Although there is no out-of-doors experience, students are encouraged to take care of their planet.
|Personal Affinity with Earth: |
Encourages a personal affinity with -the natural world.
|Locally-Focused Learning||Very Good|
The resource examines the cradle to grave impact of products that are used by and popular with students.
|Locally-Focused Learning: |
Includes learning experiences that take advantage of issues/elements within the local community.
|Past, Present & Future||Satisfactory|
Current situations are discussed with an emphasis on the negative environmental impacts of over consumption. The resource encourages students to make more sustainable choices in the future with regards to personal product purchases.
|Past, Present & Future: Promotes an understanding of the past, a sense of the present, and a positive vision for the future.|
The life cycle exercises allow students to draw their own conclusions about the environmental impacts of the purchase of these goods. There are opportunities for student to link their own experience and suggest possible solutions.
Lessons are structured so that multiple/complex answers are possible; students are not steered toward one 'right' answer.
Although primarily a social studies and science resource, there are some learning opportunities in language arts art, and mathematics.
|Integrated Learning: |
Learning brings together content and skills from more than one subject area
|Inquiry Learning: |
Learning is directed by questions, problems, or challenges that students work to address.
The resource teaches to both the cognitive and affective domains. Appropriate groupings should facilitate successful learning opportunities. There are no specific suggestions for accommodation.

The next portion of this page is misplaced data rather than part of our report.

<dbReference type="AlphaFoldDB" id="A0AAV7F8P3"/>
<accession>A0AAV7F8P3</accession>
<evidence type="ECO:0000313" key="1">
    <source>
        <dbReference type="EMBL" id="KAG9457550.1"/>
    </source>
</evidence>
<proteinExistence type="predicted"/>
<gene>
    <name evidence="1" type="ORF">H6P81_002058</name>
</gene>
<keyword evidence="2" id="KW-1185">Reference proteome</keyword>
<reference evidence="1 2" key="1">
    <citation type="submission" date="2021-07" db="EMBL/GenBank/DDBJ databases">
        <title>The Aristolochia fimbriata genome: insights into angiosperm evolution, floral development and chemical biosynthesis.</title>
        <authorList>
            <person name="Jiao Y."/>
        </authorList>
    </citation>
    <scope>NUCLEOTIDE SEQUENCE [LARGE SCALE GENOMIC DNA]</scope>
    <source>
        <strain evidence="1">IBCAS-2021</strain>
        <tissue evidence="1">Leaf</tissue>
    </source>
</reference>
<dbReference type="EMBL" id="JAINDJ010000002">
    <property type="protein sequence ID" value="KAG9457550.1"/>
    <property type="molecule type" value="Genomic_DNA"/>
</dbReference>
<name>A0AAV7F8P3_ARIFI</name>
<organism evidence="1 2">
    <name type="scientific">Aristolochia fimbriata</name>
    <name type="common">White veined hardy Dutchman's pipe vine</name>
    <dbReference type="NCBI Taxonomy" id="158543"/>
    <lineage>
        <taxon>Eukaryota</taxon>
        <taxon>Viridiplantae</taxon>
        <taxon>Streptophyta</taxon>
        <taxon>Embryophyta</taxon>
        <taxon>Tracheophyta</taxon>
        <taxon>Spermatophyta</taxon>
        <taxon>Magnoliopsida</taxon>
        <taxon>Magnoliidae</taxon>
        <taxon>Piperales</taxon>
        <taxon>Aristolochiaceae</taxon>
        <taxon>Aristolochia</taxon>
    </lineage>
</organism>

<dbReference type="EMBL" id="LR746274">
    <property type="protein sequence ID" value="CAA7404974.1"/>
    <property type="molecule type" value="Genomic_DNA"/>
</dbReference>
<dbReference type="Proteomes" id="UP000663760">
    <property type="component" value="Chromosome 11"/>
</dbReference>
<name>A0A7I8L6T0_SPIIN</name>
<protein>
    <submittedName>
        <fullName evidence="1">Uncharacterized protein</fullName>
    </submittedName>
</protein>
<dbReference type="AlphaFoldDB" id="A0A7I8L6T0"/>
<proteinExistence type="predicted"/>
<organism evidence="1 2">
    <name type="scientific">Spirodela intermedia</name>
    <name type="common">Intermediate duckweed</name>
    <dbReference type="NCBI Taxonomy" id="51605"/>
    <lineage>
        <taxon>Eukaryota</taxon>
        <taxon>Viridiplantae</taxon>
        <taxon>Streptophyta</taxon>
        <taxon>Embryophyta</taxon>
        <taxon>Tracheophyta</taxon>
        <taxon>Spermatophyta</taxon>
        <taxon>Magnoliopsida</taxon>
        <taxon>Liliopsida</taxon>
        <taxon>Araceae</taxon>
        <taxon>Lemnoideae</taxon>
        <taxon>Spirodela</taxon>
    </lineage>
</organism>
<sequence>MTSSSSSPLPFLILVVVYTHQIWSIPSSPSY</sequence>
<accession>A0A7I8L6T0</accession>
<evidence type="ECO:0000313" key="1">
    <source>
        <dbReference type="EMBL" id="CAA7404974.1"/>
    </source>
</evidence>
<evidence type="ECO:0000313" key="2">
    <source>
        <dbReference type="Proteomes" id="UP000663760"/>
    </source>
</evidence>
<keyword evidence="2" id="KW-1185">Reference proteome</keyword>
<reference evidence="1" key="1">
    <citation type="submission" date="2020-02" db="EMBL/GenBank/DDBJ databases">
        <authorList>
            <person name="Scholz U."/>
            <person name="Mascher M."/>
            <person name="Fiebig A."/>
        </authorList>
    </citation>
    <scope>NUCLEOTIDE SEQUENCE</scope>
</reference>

|Differentiated Instruction: |
Activities address a range of student learning styles, abilities and readiness.
|Experiential Learning||Poor/Not considered|
Poor- there are no experiential learning opportunities.
|Experiential Learning: |
Authentic learning experiences are provided
|Cooperative Learning: |
Group and cooperative learning strategies are a priority.
|Assessment & Evaluation||Poor/Not considered|
Poor- teachers must develop all assessment tools
|Assessment & Evaluation: Tools are provided that help students and teachers to capture formative and summative information about students' learning and performance. These tools may include reflection questions, checklists, rubrics, etc.|
|Peer Teaching: |
Provides opportunities for students to actively present their knowledge and skills to peers and/or act as teachers and mentors.
The life cycles of the products are well detailed and presented. The cell phone life cycle poster, however, MUST be updated.
|Case Studies: |
Relevant case studies are included. Case studies are thorough descriptions of real events from real situations that students use to explore concepts in an authentic context.
|Locus of Control||Satisfactory|
Students may be motivated to go deeper into this issue, due the "personal" nature of the products discussed
|Locus of Control: Meaningful opportunities are provided for students to choose elements of program content, the medium in which they wish to work, and/or to go deeper into a chosen issue.|